The first external fixative device was designed and built in Germany in 1853, which has grown and diversified from 1950 to 1980, and today advanced devices are the ideal treatment for open fractures.
Shortening of the limbs has been a common use of orthopedics, and in the past the most common cause was previous childhood paralysis. In recent years, with the expansion of vaccination coverage, the number of children with polio has decreased and today, the most common causes of short-term limb disorders are trauma to bone infections. In many cases, short limbs are associated with other malignant disorders, such as bone deviations and joint instability, which can be selected depending on the type of treatment chosen.
The choice of treatment is made after analyzing the morphological factors of the fracture, the mechanical characteristics of the bone, especially the condition of the soft tissue injury (skin, muscle, nerve and vascular) and the general condition of the patient to lift the short limbs from many years ago using various techniques such as external pharyngeal resection. One-way and a combination of these devices are not provided on the internal conductors of the bone canal, but are currently used externally by Wagner, Orthophoxy or Elizarf methods at the comprehensive level.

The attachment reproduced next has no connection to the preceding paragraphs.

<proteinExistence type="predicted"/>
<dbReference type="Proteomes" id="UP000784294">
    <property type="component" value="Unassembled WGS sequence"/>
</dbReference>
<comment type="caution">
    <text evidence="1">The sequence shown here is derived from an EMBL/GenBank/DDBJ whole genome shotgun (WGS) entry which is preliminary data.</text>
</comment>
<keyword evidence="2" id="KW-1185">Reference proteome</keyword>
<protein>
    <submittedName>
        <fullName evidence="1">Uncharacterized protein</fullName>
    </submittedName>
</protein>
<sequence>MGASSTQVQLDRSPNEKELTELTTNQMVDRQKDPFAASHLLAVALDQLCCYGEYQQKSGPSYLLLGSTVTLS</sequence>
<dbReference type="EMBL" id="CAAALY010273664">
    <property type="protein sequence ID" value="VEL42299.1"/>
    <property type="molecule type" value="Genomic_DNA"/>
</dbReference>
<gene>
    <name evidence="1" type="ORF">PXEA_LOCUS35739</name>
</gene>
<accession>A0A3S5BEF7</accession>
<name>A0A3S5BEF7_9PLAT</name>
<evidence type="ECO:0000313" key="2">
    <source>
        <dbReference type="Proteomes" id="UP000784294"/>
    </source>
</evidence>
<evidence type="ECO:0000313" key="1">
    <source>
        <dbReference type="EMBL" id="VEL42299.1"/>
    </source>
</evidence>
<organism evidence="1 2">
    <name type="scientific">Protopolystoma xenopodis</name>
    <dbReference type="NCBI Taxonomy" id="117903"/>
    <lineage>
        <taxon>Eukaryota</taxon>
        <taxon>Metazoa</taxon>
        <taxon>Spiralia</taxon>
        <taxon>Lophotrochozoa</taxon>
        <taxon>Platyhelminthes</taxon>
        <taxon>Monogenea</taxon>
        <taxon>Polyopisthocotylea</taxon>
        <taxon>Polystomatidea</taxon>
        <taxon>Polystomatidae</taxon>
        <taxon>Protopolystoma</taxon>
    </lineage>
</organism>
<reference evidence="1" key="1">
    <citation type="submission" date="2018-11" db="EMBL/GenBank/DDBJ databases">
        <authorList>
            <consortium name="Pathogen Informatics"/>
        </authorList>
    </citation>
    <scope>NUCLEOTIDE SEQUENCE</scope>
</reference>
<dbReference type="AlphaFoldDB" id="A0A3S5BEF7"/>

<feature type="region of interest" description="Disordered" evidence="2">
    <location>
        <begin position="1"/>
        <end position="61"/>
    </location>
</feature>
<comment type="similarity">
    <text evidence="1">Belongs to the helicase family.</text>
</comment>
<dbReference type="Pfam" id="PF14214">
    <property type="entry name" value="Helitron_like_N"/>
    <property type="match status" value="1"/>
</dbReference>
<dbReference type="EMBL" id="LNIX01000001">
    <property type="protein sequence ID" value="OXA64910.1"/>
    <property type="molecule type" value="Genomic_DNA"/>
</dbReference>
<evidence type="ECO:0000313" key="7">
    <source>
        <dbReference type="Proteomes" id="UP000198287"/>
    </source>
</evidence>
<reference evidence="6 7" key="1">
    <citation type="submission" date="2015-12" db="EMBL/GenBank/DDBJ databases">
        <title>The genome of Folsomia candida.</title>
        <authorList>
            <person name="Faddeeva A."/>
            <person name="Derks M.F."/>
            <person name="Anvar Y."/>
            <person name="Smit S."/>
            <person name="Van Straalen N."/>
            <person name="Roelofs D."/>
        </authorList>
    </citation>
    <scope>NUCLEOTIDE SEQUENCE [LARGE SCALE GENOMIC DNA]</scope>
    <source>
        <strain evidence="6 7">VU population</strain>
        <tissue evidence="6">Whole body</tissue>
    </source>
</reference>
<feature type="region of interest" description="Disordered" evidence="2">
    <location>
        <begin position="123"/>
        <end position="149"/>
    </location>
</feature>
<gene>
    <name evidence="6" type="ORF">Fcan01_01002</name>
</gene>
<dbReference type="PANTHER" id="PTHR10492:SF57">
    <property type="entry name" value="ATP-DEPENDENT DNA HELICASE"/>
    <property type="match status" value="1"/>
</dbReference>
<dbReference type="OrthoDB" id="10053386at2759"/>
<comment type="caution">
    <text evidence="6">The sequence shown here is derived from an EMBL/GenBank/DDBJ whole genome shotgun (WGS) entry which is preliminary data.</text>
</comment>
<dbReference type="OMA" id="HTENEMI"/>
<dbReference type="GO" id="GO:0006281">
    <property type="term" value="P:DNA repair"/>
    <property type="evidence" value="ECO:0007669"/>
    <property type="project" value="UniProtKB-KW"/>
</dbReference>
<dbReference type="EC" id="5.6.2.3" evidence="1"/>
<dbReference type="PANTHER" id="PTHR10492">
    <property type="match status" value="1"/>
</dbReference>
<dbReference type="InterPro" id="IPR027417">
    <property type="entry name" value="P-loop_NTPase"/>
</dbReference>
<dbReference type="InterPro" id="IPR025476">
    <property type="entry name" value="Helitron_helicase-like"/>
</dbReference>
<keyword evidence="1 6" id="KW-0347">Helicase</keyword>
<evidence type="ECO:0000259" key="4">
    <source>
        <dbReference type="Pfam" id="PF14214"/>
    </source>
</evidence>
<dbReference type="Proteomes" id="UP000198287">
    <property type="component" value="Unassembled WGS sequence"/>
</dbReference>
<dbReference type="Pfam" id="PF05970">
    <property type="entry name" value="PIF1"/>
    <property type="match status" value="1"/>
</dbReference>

The goal of modern treatments is to restore maximum activity to the limb and to limit the complication of the fractured limb, and due to improper treatment, these fractures will cause severe disability.
In coarse-grained fractures, although the treatment method is intramuscular rod-free technique due to less damage to the bone microcirculation at the fracture site, but in comparison with external fixator, it causes less damage to bone microcollation and in this respect to intra-canal techniques. It has an advantage. Due to the high prevalence of fractures of the tibia, it is important to choose the appropriate method to reduce the complications and speed of fracture healing.